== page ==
Q:Our agency is arranging group travel for employees of a major corporation. One of the groups is an incentive trip for employees and their spouses, and another is a headquarters staff retreat. Of course, we will have a contract with the corporation, but do we also need to have the employees and spouses agree to our standard disclaimer? Also, the corporation wants to sign the hotel contracts, which will reveal our commission. Since we are charging a markup as well as collecting a commission, we would prefer that the corporation not see the hotel contract. If we sign instead, does that present any legal issues?
A: The ideal contract between your agency and a major U.S. corporation would avoid the need to have the participants agree to your disclaimer. Such a contract would also avoid the need for the corporation to sign or even review the hotel contracts.
Such an agreement with the corporation should provide some of the same kinds of clauses that your disclaimer for individual clients does, such as these:
- You have no liability for the acts or omissions of suppliers or events beyond your control.
- You have no special knowledge of supplier or destination risks or dangers.
- You recommend that participants consult the State Department's and CDC's websites.
- You recommend the purchase of cancellation and medical insurance.
Then, you would provide that the corporation would indemnify and defend you against claims by trip participants about any matter covered by these disclaimer clauses. So if you get sued by a participant that is injured on the trip, the corporation would cover you.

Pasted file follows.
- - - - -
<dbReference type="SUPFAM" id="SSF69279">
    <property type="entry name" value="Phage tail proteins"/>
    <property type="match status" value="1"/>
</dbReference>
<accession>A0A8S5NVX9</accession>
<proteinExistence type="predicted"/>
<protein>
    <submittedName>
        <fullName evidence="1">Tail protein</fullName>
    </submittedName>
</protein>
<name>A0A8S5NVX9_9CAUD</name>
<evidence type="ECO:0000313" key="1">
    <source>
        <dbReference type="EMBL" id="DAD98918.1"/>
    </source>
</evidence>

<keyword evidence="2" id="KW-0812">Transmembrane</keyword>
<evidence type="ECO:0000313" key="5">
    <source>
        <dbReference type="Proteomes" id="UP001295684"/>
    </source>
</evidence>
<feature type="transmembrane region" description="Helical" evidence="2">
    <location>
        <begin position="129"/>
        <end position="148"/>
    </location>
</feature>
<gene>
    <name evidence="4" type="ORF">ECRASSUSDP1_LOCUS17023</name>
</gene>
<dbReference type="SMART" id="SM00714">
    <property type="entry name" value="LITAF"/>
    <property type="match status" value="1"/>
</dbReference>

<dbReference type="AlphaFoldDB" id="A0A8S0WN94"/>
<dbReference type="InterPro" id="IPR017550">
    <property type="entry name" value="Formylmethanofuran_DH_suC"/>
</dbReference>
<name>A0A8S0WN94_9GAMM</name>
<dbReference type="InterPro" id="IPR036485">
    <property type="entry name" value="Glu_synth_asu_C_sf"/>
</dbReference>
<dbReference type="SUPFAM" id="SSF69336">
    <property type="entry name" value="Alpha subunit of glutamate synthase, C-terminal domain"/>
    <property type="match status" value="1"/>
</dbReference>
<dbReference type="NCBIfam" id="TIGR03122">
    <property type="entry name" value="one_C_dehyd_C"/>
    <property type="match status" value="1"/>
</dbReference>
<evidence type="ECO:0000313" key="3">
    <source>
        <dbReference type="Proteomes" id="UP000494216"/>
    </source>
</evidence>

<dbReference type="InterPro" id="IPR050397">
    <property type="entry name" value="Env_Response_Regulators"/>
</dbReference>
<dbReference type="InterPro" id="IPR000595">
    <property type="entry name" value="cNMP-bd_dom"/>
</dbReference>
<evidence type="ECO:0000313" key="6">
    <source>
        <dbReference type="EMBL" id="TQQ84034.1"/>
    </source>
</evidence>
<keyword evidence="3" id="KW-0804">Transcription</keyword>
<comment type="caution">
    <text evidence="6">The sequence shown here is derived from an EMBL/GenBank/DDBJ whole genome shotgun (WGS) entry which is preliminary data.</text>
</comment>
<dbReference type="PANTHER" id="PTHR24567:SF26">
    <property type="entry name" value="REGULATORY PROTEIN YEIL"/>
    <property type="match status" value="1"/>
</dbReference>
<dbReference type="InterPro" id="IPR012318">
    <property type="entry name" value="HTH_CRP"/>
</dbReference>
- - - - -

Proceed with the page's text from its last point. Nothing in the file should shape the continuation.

Such clauses would be appropriate for contracts for both incentive trips and employee retreats. Spouses as well as employees could be covered.
For hotel contracts, the best way to avoid liability for cancellation and attrition penalties is to have the corporation sign instead of your agency. If you want to keep the commission confidential, you can ask the hotel for a side agreement between your agency and the hotel. However, in my experience, most chain hotels require that the commission be stated in the main contract.
Alternatively, you can get the corporation's consent to your signing the hotel contracts as the agent for the corporation. Just make sure that you sign as "ABC Travel Inc. as agent for XYZ Company Inc." or the like.
Unfortunately, many large corporations now require their service providers to sign master service agreements, which contain many clauses that protect only the corporation and many other clauses that are irrelevant to your deal. If you are presented with one of these, your job is to request changes that include the disclaimers, indemnifications and authorized-agent clauses noted above.
If the corporation will not agree to such clauses, then I recommend that you get all trip participants to agree to the terms of your disclaimer and that you avoid signing hotel and other supplier contracts in your agency's name, unless you trust the corporation with your checkbook and livelihood.